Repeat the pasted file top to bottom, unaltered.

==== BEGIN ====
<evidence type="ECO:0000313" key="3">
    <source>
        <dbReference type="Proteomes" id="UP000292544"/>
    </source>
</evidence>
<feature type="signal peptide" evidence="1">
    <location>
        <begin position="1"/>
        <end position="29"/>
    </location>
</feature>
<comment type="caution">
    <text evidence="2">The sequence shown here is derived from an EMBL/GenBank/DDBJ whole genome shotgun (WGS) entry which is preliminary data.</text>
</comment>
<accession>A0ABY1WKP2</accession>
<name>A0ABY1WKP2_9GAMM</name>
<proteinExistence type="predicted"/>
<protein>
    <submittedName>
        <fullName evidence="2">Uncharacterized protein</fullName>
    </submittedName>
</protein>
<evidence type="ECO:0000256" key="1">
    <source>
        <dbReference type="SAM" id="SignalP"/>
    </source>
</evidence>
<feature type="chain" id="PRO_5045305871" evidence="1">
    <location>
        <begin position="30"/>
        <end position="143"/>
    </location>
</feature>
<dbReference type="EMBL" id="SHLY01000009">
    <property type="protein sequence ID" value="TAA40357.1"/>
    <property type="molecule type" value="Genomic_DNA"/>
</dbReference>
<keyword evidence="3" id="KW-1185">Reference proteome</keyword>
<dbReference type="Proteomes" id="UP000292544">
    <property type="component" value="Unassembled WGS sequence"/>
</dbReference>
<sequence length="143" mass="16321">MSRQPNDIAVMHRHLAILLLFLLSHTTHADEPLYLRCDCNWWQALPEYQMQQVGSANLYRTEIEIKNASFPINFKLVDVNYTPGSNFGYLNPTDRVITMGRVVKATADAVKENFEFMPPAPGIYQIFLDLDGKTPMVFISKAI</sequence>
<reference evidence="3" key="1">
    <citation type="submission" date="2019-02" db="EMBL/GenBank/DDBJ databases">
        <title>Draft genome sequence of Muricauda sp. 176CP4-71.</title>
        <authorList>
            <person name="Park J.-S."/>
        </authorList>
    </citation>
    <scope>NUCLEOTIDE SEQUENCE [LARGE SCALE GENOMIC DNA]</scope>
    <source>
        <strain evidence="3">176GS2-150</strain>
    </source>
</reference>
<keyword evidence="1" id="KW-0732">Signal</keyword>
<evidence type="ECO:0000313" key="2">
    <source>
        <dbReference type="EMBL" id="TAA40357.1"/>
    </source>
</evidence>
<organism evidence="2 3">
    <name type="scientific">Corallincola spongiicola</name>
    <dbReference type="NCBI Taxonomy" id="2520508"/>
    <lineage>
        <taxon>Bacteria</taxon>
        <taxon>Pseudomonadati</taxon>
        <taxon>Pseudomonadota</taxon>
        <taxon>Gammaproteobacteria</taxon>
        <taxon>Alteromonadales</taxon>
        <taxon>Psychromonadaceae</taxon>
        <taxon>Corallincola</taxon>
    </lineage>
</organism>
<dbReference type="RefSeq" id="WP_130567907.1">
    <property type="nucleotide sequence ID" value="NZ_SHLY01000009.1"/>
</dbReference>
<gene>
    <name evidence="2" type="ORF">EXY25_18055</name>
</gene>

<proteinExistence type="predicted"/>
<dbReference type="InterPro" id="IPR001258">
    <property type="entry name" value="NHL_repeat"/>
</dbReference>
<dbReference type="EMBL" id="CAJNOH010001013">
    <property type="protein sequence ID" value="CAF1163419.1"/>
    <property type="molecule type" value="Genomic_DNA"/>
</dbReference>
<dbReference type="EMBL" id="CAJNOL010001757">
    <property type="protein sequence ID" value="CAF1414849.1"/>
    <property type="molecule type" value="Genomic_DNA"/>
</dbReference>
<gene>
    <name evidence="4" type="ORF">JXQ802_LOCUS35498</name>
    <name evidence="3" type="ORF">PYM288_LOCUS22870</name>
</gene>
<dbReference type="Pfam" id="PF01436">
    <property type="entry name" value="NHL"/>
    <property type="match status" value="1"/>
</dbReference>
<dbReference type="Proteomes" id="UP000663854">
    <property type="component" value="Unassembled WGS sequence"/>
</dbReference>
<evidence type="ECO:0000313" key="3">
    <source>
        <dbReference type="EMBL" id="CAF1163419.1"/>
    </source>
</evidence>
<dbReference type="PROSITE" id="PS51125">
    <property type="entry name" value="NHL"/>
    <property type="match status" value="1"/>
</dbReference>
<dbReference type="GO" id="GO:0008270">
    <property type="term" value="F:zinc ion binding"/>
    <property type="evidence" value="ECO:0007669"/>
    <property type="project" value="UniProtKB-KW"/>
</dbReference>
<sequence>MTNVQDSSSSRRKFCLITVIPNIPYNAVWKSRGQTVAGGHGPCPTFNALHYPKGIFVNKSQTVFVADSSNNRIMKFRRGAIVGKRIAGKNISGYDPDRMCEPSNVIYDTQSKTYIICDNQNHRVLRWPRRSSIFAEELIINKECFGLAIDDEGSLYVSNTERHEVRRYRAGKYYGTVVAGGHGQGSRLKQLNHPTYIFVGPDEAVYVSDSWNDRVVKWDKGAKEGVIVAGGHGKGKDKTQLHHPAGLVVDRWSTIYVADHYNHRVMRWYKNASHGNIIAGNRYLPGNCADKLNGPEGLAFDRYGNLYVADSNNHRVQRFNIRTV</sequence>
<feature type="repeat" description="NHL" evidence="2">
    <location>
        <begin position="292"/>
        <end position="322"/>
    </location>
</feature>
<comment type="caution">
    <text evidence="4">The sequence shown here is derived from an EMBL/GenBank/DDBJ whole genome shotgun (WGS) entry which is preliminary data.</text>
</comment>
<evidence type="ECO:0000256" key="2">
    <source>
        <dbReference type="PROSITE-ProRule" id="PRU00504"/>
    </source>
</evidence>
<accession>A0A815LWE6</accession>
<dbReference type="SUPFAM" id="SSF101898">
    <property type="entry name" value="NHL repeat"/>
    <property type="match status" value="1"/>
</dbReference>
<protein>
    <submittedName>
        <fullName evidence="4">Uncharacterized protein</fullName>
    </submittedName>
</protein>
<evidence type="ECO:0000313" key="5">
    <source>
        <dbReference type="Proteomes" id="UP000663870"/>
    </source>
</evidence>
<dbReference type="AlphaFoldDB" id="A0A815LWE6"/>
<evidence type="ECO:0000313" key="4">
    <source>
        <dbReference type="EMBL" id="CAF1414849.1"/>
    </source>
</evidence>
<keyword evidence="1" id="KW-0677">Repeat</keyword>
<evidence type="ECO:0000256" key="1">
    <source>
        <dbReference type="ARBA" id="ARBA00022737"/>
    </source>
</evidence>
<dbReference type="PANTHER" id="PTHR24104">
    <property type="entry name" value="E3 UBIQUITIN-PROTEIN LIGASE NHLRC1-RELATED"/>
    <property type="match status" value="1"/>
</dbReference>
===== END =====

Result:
<evidence type="ECO:0000313" key="3">
    <source>
        <dbReference type="Proteomes" id="UP000292544"/>
    </source>
</evidence>
<feature type="signal peptide" evidence="1">
    <location>
        <begin position="1"/>
        <end position="29"/>
    </location>
</feature>
<comment type="caution">
    <text evidence="2">The sequence shown here is derived from an EMBL/GenBank/DDBJ whole genome shotgun (WGS) entry which is preliminary data.</text>
</comment>
<accession>A0ABY1WKP2</accession>
<name>A0ABY1WKP2_9GAMM</name>
<proteinExistence type="predicted"/>
<protein>
    <submittedName>
        <fullName evidence="2">Uncharacterized protein</fullName>
    </submittedName>
</protein>
<evidence type="ECO:0000256" key="1">
    <source>
        <dbReference type="SAM" id="SignalP"/>
    </source>
</evidence>
<feature type="chain" id="PRO_5045305871" evidence="1">
    <location>
        <begin position="30"/>
        <end position="143"/>
    </location>
</feature>
<dbReference type="EMBL" id="SHLY01000009">
    <property type="protein sequence ID" value="TAA40357.1"/>
    <property type="molecule type" value="Genomic_DNA"/>
</dbReference>
<keyword evidence="3" id="KW-1185">Reference proteome</keyword>
<dbReference type="Proteomes" id="UP000292544">
    <property type="component" value="Unassembled WGS sequence"/>
</dbReference>
<sequence length="143" mass="16321">MSRQPNDIAVMHRHLAILLLFLLSHTTHADEPLYLRCDCNWWQALPEYQMQQVGSANLYRTEIEIKNASFPINFKLVDVNYTPGSNFGYLNPTDRVITMGRVVKATADAVKENFEFMPPAPGIYQIFLDLDGKTPMVFISKAI</sequence>
<reference evidence="3" key="1">
    <citation type="submission" date="2019-02" db="EMBL/GenBank/DDBJ databases">
        <title>Draft genome sequence of Muricauda sp. 176CP4-71.</title>
        <authorList>
            <person name="Park J.-S."/>
        </authorList>
    </citation>
    <scope>NUCLEOTIDE SEQUENCE [LARGE SCALE GENOMIC DNA]</scope>
    <source>
        <strain evidence="3">176GS2-150</strain>
    </source>
</reference>
<keyword evidence="1" id="KW-0732">Signal</keyword>
<evidence type="ECO:0000313" key="2">
    <source>
        <dbReference type="EMBL" id="TAA40357.1"/>
    </source>
</evidence>
<organism evidence="2 3">
    <name type="scientific">Corallincola spongiicola</name>
    <dbReference type="NCBI Taxonomy" id="2520508"/>
    <lineage>
        <taxon>Bacteria</taxon>
        <taxon>Pseudomonadati</taxon>
        <taxon>Pseudomonadota</taxon>
        <taxon>Gammaproteobacteria</taxon>
        <taxon>Alteromonadales</taxon>
        <taxon>Psychromonadaceae</taxon>
        <taxon>Corallincola</taxon>
    </lineage>
</organism>
<dbReference type="RefSeq" id="WP_130567907.1">
    <property type="nucleotide sequence ID" value="NZ_SHLY01000009.1"/>
</dbReference>
<gene>
    <name evidence="2" type="ORF">EXY25_18055</name>
</gene>

<proteinExistence type="predicted"/>
<dbReference type="InterPro" id="IPR001258">
    <property type="entry name" value="NHL_repeat"/>
</dbReference>
<dbReference type="EMBL" id="CAJNOH010001013">
    <property type="protein sequence ID" value="CAF1163419.1"/>
    <property type="molecule type" value="Genomic_DNA"/>
</dbReference>
<dbReference type="EMBL" id="CAJNOL010001757">
    <property type="protein sequence ID" value="CAF1414849.1"/>
    <property type="molecule type" value="Genomic_DNA"/>
</dbReference>
<gene>
    <name evidence="4" type="ORF">JXQ802_LOCUS35498</name>
    <name evidence="3" type="ORF">PYM288_LOCUS22870</name>
</gene>
<dbReference type="Pfam" id="PF01436">
    <property type="entry name" value="NHL"/>
    <property type="match status" value="1"/>
</dbReference>
<dbReference type="Proteomes" id="UP000663854">
    <property type="component" value="Unassembled WGS sequence"/>
</dbReference>
<evidence type="ECO:0000313" key="3">
    <source>
        <dbReference type="EMBL" id="CAF1163419.1"/>
    </source>
</evidence>
<dbReference type="PROSITE" id="PS51125">
    <property type="entry name" value="NHL"/>
    <property type="match status" value="1"/>
</dbReference>
<dbReference type="GO" id="GO:0008270">
    <property type="term" value="F:zinc ion binding"/>
    <property type="evidence" value="ECO:0007669"/>
    <property type="project" value="UniProtKB-KW"/>
</dbReference>
<sequence>MTNVQDSSSSRRKFCLITVIPNIPYNAVWKSRGQTVAGGHGPCPTFNALHYPKGIFVNKSQTVFVADSSNNRIMKFRRGAIVGKRIAGKNISGYDPDRMCEPSNVIYDTQSKTYIICDNQNHRVLRWPRRSSIFAEELIINKECFGLAIDDEGSLYVSNTERHEVRRYRAGKYYGTVVAGGHGQGSRLKQLNHPTYIFVGPDEAVYVSDSWNDRVVKWDKGAKEGVIVAGGHGKGKDKTQLHHPAGLVVDRWSTIYVADHYNHRVMRWYKNASHGNIIAGNRYLPGNCADKLNGPEGLAFDRYGNLYVADSNNHRVQRFNIRTV</sequence>
<feature type="repeat" description="NHL" evidence="2">
    <location>
        <begin position="292"/>
        <end position="322"/>
    </location>
</feature>
<comment type="caution">
    <text evidence="4">The sequence shown here is derived from an EMBL/GenBank/DDBJ whole genome shotgun (WGS) entry which is preliminary data.</text>
</comment>
<evidence type="ECO:0000256" key="2">
    <source>
        <dbReference type="PROSITE-ProRule" id="PRU00504"/>
    </source>
</evidence>
<accession>A0A815LWE6</accession>
<dbReference type="SUPFAM" id="SSF101898">
    <property type="entry name" value="NHL repeat"/>
    <property type="match status" value="1"/>
</dbReference>
<protein>
    <submittedName>
        <fullName evidence="4">Uncharacterized protein</fullName>
    </submittedName>
</protein>
<evidence type="ECO:0000313" key="5">
    <source>
        <dbReference type="Proteomes" id="UP000663870"/>
    </source>
</evidence>
<dbReference type="AlphaFoldDB" id="A0A815LWE6"/>
<evidence type="ECO:0000313" key="4">
    <source>
        <dbReference type="EMBL" id="CAF1414849.1"/>
    </source>
</evidence>
<keyword evidence="1" id="KW-0677">Repeat</keyword>
<evidence type="ECO:0000256" key="1">
    <source>
        <dbReference type="ARBA" id="ARBA00022737"/>
    </source>
</evidence>
<dbReference type="PANTHER" id="PTHR24104">
    <property type="entry name" value="E3 UBIQUITIN-PROTEIN LIGASE NHLRC1-RELATED"/>
    <property type="match status" value="1"/>
</dbReference>